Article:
Insulin pills could replace daily injections for Type I diabetics, study finds

Harvard researchers have developed a pill  that could replace painful insulin injections for people with Type I diabetes.

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Harvard researchers have developed a pill  that could replace painful insulin injections for people with Type I diabetes.

As many as 40 million people around the world have Type 1 diabetes, and many of them have to prick themselves with a needle twice a day to ensure their blood sugar levels are in check.

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But researchers from the Harvard John A. Paulson School of Engineering and Applied Sciences have now developed an oral delivery method that could replace the painful insulin injections responsible for maintaining appropriate glucose levels.

The research was published in the Proceedings of the National Academy of Sciences on Monday.

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While insulin therapy by injection is effective, "many people fail to adhere to that regimen due to pain, phobia of needles, and the interference with normal activities," senior author Samir Mitragotri said in a news release. "The consequences of the resulting poor glycemic control can lead to serious health complications."

This new oral delivery features insulin-ionic liquid formation encapsulated in an acid-resistant enteric coating. Because insulin doesn’t fare well inside the stomach’s acidic environment, this enteric coating is critical to avoiding breakdown by gastric acids in the gut.

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Researchers have previously tried to re-engineer the insulin molecule to resist acidic breakdown and overcome other gastrointestinal obstacles, but there is no oral insulin delivery product currently available in clinic or hospital settings.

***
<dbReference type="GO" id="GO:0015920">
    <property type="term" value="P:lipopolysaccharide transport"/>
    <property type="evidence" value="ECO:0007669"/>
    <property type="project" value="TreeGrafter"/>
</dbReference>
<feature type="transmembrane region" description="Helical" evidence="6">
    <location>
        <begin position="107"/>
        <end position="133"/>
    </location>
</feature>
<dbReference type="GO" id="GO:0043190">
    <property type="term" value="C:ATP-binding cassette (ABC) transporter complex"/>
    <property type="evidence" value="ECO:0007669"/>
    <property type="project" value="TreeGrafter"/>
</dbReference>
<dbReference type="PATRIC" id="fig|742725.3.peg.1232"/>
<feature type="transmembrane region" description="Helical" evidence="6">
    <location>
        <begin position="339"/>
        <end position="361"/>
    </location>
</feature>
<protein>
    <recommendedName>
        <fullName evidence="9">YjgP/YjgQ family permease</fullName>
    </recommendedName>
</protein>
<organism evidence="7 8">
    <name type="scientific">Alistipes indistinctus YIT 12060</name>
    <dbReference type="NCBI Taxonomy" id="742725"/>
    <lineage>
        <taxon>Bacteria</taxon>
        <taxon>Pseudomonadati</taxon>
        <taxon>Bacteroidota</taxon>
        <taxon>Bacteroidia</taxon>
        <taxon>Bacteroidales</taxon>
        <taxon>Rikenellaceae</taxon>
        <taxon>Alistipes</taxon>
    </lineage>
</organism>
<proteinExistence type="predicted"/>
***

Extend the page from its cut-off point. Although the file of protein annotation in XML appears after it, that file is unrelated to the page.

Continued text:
"It has been the holy grail of drug delivery to develop ways to give protein and peptide drugs like insulin by mouth, instead of injection," Georgia Institute of Technology professor Mark Prausnitz, who was not involved in the research.

"The implications of this work to medicine could be huge, if the findings can be translated into pills that safely and effectively administer insulin and other peptide drugs to humans," Prausnitz said.

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The researchers plan to continue animal testing and are optimistic about human clinical trials.

Approximately 1.25 million American children and adults have Type 1 diabetes, according to the American Diabetes Association.

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In Type 1 diabetes, the insulin-producing beta cells of the pancreas are "mistakenly attacked and destroyed by the immune system," according to Medical News Today.

And in Type 2, the most common category of diabetes accounting for 90-95 percent of all cases, the body’s cells either stop responding to insulin or the beta cells can’t produce enough of the hormone.

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People suffering from either type of the disease have blood sugar levels that can become too high. This condition is called hyperglycemia and can lead to kidney disease, heart disease and more if it's not properly controlled or treated.

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